Teachers v students: How every Qld school compares
REGIONAL Queensland primary schools are more likely to have extra students per teacher than their city counterparts, with experts saying lower ratios would decrease teacher burnout and help stem the numbers exiting the profession.
An analysis by The Courier-Mail using enrolment and teacher data from the Australian Curriculum, Assessment and Reporting Authority has revealed the number of students per full-time-equivalent teacher at every Queensland school for 2018.
Feluga State School located in the Tully Valley had 1.4 full-time equivalent teachers employed in 2018, with 43 students recorded as enrolled. It equated to a ratio of more than 30 kids per teacher, among the highest rate in the country.
The analysis - excluding special schools and schools with less than 20 enrolments - revealed 16 Queensland schools had a student-teacher ratio which exceeded 20 kids per teacher.
Of the 50 schools which recorded the highest student-teacher ratios, only six were located in Brisbane, with half located outside southeast Queensland.
Among them were Wallangarra State School (with a student-teacher ratio of 22.35), Benaraby State School south of Gladstone (21.27), and Atherton's Jubilee Christian College (21.13) in the state's north.
But on the flip side, regional and rural schools also dominated a list of schools with the lowest student-teacher ratios.
Of the approximately 150 Queensland schools who had at least one teacher per ten students, 19 were located in Brisbane, and just two were on the Gold Coast.
The overall average student-teacher ratio in Queensland sat at 13.5 for 2018, the same as the Australian average.
The ratio sat at 14.7 for Queensland primary schools and 12.1 for secondary schools, with both decreasing over the past decade.
University of Southern Queensland School of Education lecturer Tania Leach said more kids in a classroom resulted in a higher level of workload for teachers, which could lead to "teacher burnout" and "well-being issues".
She said vast numbers of teachers were managing "complex classrooms", which may include students with English as a second language, students with social or behavioural issues, or learning difficulties.
"We have a large number of students in our schools with social or emotional needs, much more than we would have seen in the '90s, and those sort of things are not taken into consideration with the current staffing model," she said.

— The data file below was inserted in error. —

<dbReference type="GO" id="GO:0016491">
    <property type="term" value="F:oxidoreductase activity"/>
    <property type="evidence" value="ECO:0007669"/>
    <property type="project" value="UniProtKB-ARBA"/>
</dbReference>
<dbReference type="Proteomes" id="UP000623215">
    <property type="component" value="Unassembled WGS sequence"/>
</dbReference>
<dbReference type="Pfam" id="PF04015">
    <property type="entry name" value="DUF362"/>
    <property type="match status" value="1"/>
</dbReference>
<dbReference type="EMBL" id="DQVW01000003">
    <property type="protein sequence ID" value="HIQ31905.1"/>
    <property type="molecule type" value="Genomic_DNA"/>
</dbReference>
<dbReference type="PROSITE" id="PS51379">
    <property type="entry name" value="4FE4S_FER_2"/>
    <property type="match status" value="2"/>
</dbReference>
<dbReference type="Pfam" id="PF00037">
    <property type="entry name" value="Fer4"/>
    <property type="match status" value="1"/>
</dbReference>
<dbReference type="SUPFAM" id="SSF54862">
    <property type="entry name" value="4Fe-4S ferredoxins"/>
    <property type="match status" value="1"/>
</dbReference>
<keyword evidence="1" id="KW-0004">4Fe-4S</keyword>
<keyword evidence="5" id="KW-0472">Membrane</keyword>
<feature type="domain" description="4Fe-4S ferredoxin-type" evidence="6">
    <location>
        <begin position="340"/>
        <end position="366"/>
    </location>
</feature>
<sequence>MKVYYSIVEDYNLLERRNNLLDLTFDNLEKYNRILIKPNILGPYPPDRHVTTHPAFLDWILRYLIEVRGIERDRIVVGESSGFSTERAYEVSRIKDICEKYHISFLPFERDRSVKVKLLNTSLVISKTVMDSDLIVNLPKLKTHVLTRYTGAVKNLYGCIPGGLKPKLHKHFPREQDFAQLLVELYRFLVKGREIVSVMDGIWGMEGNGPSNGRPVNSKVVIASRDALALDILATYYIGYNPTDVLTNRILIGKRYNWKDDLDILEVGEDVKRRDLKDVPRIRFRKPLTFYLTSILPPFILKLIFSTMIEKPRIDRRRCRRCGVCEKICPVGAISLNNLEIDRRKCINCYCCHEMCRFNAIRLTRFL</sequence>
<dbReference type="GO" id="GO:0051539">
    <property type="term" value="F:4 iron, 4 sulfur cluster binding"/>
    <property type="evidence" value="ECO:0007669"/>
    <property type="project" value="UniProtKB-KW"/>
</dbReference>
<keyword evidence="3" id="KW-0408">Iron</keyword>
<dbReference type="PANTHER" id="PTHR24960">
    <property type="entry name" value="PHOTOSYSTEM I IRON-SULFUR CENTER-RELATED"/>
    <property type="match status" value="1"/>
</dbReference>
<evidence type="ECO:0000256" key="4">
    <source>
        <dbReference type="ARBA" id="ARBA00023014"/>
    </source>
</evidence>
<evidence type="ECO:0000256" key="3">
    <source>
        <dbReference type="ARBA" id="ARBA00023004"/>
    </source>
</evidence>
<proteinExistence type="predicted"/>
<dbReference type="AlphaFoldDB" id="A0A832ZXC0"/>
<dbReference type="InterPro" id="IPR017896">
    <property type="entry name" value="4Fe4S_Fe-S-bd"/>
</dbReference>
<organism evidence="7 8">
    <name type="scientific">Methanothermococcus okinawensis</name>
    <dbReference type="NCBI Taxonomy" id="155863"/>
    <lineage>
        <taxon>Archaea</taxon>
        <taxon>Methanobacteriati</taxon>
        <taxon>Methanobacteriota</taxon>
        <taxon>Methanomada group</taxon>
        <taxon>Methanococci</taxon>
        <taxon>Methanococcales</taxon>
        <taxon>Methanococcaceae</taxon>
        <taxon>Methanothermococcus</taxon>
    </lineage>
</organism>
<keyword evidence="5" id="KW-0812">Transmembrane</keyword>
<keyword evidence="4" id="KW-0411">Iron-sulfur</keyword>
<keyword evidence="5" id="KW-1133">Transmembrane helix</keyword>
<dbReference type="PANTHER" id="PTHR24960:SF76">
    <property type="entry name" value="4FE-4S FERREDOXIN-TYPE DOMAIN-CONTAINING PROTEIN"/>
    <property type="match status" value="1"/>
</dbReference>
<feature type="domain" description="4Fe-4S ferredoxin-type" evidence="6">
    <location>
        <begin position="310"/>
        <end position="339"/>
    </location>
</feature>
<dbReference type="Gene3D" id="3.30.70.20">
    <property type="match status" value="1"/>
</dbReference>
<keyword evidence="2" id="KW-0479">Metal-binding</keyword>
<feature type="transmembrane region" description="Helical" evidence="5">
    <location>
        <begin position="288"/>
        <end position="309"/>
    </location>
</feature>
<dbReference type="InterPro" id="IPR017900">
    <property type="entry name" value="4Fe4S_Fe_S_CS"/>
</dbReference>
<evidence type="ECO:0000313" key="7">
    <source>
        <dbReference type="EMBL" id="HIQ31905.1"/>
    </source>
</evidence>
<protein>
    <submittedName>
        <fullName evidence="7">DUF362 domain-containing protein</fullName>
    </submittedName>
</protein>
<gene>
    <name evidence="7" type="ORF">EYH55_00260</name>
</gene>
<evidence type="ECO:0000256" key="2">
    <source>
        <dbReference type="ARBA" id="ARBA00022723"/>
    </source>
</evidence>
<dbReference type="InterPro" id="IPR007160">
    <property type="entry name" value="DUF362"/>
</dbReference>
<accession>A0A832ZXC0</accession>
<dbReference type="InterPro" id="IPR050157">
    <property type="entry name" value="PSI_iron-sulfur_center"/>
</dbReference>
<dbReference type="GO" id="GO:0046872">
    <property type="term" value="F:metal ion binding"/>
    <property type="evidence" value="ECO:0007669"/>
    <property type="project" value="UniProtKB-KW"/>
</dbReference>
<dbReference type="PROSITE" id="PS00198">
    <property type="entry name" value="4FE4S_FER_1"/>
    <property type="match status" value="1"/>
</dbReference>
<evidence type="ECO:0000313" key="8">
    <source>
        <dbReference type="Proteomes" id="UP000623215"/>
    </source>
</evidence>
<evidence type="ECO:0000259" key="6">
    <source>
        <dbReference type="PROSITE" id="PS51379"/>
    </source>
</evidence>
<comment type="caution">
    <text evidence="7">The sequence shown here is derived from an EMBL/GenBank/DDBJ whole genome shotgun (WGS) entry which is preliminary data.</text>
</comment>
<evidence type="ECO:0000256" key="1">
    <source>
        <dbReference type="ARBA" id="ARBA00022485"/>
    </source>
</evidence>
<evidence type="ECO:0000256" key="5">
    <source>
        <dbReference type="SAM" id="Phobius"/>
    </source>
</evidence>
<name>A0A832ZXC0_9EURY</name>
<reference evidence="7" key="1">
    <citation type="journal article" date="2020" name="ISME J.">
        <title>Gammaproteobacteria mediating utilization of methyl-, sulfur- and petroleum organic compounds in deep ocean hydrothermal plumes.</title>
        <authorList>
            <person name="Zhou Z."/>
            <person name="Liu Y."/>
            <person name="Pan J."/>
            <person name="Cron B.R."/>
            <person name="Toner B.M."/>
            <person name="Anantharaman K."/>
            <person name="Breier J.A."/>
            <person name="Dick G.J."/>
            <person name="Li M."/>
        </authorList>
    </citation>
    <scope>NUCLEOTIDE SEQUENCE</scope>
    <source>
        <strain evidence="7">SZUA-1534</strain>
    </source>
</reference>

"I feel quite strongly we need to review some of our models for how resources are allocated into schools, however we need to look at it from a holistic perspective.
"If we are serious about improving student learning outcomes then we need to put in resources at the ground level."
Ms Leach, who has 20 years of classroom teaching experience from Prep to Year 12, also said a lack of teachers was putting pressure on recruiting, and keeping quality teachers in the workforce long-term was a challenge.
"We are in a teacher shortage ... even if you wanted smaller classes, we don't have the workforce," she said.
"Ask any teacher how we can help them, and they would say 'give me less kids'.
"However that doesn't, by itself, guarantee student learning will improve - you need quality teaching."
In a statement the Department of Education did not address student-teacher ratios, but said last year 93 per cent of state primary classes and 97 per cent of state secondary classes met class size targets.
In 2018, Queensland state schools had the lowest student-teacher ratio at 14.2 for primary schools, compared with 15.3 for independent schools and 16.4 for Catholic schools.
At the secondary level independent Queensland schools had an average student-teacher ratio of 11.7, while Catholic and state schools sat at 12.2 students for every full-time equivalent teacher.
Independent Schools Queensland executive director David Robertson said between 2017 and 2018 staffing levels at Queensland independent schools had increased at a higher rate than student enrolments.
"Research has shown that the teacher at the front of the classroom and their expert practice, have a far greater impact on student learning than the size of class a child is sitting in," he said.
"What this data doesn't reflect is the high proportions of additional specialist support staff such as counsellors, sports coordinators, career advisers as well as teacher aides employed by independent schools."